Student theatre production recast as an R21 interactive movie inspired by Black Mirror: Bandersnatch

  • Titled The Truth About Keeping Secrets, the R21 interactive film is based on an original story written by WKWSCI students and will have four different endings depending on the viewers’ choices
  • Plans to hold a stage play at the Esplanade in October were scrapped due to Covid-19

By Emma See Wenwei 
Photos courtesy of Paparazzi

Breaking with tradition, the Wee Kim Wee School of Communication and Information (WKWSCI) annual theatre production — better known as Paparazzi — has shifted from the live stage to online screens for the first time, amid the Covid-19 pandemic. 

Streaming exclusively on their website on Dec 18 and 19, The Truth About Keeping Secrets is a roughly hour-long interactive film that allows viewers to make decisions that will affect the outcome of the story.

The film will have four different endings depending on the viewers’ choices, inspired by other interactive films like Netflix’s Black Mirror: Bandersnatch, directors Brandon Chia and Ong Hui Ying told Soapbox.

Producer Nivani Elangovan (bottom) and directors Brandon Chia (left) and Ong Hui Ying (right) led a team of 49 cast and crew members, comprising students from WKWSCI. 

Put together by a cast and crew of 49 Communication Studies students, the film tells a coming-of-age story about three girls adjusting to daunting new lives in their first year of university, set in a college party.

The story is based on an original screenplay written by directors Brandon and Hui Ying, both second-year students. The pair said they wanted to tell a new story that focuses on themes close to university students, such as popularity pressures and being confronted with one’s values. 

The film also explores themes of sexuality — the reason for its R21 rating according to Infocomm Media Development Authority guidelines. 

Brandon, 23, said: “We knew that the age rating could alienate our audience, but we decided to stay true to ourselves instead of self-censoring and telling a story that we didn’t believe in.”

The film is funded by the National Youth Council, under the Young Change Makers grant.

The screenplay was rewritten to fit a film format and the cast and crew had to adjust to abrupt changes due to the pandemic.

From the stage to the screen 

Previous Paparazzi theatre productions would typically receive total audiences of some 700 students and members of the public.

But this year’s plans to hold a stage play at the Esplanade in October were scrapped when the Circuit Breaker was announced in March, disrupting rehearsals and casting doubt over whether the play could even see a physical audience. 

Brandon said the team initially felt hopeless when they realised that months of preparation for their live performance would go to waste.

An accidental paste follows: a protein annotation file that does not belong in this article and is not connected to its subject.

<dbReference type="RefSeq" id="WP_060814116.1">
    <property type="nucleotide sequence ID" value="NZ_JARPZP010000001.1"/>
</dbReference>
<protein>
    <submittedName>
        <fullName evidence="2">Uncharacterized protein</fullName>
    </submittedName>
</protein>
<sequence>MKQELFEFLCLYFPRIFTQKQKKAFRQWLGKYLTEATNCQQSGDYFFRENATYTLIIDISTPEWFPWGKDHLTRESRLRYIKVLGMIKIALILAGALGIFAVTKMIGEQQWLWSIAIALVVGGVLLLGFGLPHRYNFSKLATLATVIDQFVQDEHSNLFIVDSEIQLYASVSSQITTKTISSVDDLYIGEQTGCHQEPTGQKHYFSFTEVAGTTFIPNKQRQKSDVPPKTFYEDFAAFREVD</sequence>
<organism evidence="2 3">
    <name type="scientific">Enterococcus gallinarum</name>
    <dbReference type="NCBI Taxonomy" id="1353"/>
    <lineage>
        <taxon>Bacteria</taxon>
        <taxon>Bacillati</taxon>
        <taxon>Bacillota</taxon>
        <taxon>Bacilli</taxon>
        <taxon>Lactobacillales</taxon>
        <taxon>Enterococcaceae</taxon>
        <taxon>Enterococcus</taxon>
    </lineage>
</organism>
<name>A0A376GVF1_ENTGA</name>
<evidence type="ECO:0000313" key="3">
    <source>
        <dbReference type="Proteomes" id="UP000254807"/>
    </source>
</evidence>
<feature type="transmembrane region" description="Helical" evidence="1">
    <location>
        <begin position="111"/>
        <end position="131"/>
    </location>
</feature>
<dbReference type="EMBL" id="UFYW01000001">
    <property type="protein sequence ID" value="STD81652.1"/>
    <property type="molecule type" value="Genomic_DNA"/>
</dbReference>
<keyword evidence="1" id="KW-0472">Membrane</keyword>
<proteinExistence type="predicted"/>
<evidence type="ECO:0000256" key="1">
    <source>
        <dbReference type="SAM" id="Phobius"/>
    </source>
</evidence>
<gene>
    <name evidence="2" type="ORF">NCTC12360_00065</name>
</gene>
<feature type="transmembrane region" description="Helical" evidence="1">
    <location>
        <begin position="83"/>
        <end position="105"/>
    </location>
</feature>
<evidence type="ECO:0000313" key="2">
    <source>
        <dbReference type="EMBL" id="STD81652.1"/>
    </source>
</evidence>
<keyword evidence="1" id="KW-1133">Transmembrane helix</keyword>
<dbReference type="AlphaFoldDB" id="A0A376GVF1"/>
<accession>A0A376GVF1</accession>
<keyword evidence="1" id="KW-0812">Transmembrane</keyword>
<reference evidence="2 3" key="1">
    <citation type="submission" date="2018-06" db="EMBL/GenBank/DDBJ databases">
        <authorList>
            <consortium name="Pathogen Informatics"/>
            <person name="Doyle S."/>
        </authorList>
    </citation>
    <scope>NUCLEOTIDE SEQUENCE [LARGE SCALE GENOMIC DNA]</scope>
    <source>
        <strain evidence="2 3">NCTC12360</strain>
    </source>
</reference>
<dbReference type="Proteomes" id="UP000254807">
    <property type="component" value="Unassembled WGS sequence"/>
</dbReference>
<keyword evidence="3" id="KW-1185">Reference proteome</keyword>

The team delayed production for two months while scrambling to convert the play into a film, as planning a stage production around the new Covid-19 safety measures posed logistical problems. Filming took place over three days in a house, where the college party in the plot is set. 

Paparazzi producer Nivani Elangovan, 22, said: “It’s easier to set different scenes on a stage. If you want multiple locations, you get props to set the stage accordingly.” 

“But in filming, we had to find an actual house to film in, and safe distancing measures were an extra concern,” added the second-year student.

Meanwhile, the directors reworked the majority of the script to fit the small screen, although the story remained relatively unchanged.

Brandon said: “When you’re writing a film script, you have to take into consideration how it is shot. A camera sees things differently from humans.”

The three leads of the film, played by Communication Studies students Tanisha Moghe (left), Jazmine Monaz (centre) and Nicolette Wee (right).

While a feature film was far from the initial plan, the team feels satisfied with their final product. Brandon said the interactive film elements made the story more impactful and relatable for the average viewer, compared to if the production had been a play targeting a niche audience.

The cast and crew also had to adapt quickly to the abrupt changes brought on by the pandemic. Actress Jazmine Monaz, 22, said the cast had to internalise the script quickly as they only saw their lines late into the production due to the delays.

“We had a lot of scenes to shoot and it’s not chronological. I had to switch between emotions quickly and it was a challenge to get into character,” said the second-year Communication Studies student, who plays Nadia, one of the film’s three lead characters. 

“It was amazing that we finished filming everything in that limited amount of time.”

Tickets for The Truth About Keeping Secrets are on sale for $5 each. Click here for more information about Paparazzi.

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Emma See Wenwei

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Emma See Wenwei

WRITER | A picnic enthusiast who spends her free time watching Asian dramas. Needs to drink tea to stay awake in school.
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